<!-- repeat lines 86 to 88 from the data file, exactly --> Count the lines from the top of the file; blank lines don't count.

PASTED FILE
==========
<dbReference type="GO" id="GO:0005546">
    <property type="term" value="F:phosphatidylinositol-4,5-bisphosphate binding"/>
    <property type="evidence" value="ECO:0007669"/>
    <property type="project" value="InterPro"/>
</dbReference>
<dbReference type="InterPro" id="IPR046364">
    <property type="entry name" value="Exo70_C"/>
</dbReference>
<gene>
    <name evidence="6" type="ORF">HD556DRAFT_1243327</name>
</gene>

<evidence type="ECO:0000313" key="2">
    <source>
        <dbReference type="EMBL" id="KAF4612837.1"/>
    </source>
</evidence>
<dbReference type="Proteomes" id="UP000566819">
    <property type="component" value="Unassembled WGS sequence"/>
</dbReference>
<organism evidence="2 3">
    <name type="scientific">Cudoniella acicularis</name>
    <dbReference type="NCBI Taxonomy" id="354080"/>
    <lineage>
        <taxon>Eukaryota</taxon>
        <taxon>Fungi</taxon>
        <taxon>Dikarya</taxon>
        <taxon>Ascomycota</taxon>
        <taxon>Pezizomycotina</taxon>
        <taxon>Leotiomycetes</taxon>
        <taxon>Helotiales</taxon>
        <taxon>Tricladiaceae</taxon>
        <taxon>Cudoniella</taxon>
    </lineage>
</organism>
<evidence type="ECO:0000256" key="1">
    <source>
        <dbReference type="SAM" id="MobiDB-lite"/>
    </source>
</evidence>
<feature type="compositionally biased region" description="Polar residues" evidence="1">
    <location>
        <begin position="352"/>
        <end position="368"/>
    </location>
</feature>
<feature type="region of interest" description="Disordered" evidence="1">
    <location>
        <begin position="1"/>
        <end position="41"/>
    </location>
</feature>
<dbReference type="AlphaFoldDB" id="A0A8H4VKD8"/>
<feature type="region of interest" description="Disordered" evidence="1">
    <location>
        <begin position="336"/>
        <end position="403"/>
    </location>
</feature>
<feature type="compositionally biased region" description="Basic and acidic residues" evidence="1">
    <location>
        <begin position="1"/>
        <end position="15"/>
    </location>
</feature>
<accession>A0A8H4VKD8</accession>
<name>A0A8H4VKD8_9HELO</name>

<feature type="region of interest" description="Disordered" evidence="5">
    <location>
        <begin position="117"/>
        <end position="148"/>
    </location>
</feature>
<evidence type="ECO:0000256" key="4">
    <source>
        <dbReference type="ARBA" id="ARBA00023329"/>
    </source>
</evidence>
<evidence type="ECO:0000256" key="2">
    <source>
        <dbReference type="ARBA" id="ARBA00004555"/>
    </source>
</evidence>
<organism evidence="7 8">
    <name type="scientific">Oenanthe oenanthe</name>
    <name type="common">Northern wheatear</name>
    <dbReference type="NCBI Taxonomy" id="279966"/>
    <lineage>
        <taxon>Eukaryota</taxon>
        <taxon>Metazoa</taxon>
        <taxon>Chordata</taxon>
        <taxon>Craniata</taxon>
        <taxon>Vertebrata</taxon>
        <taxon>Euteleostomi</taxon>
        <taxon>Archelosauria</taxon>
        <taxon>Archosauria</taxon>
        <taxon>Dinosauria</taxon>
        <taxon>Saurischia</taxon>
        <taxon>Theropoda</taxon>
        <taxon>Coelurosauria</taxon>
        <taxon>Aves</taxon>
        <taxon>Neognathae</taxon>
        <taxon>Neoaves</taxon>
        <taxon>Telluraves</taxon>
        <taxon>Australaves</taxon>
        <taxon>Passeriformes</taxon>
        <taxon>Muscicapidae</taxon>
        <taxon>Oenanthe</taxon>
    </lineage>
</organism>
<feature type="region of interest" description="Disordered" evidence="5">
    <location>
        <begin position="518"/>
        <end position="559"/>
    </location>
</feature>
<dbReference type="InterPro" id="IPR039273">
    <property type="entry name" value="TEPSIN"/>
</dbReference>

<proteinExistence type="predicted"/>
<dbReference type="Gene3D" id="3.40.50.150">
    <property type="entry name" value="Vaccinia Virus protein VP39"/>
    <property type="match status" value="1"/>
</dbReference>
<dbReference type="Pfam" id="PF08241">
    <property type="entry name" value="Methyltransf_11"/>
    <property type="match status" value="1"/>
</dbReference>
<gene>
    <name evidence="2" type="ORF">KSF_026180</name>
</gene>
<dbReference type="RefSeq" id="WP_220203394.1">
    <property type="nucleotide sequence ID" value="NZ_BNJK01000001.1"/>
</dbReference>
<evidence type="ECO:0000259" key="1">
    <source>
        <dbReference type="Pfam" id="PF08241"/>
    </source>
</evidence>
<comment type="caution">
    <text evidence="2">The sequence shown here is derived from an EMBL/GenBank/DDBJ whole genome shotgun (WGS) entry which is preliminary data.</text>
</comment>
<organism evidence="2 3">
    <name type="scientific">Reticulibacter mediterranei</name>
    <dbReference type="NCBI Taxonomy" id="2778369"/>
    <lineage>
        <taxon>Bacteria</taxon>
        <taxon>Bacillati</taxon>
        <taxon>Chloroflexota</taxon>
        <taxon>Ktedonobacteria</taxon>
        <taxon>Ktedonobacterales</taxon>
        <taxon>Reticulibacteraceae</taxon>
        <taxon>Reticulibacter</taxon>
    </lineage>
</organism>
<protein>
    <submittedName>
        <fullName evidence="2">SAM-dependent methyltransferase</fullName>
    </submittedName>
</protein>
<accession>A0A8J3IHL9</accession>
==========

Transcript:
    <dbReference type="NCBI Taxonomy" id="279966"/>
    <lineage>
        <taxon>Eukaryota</taxon>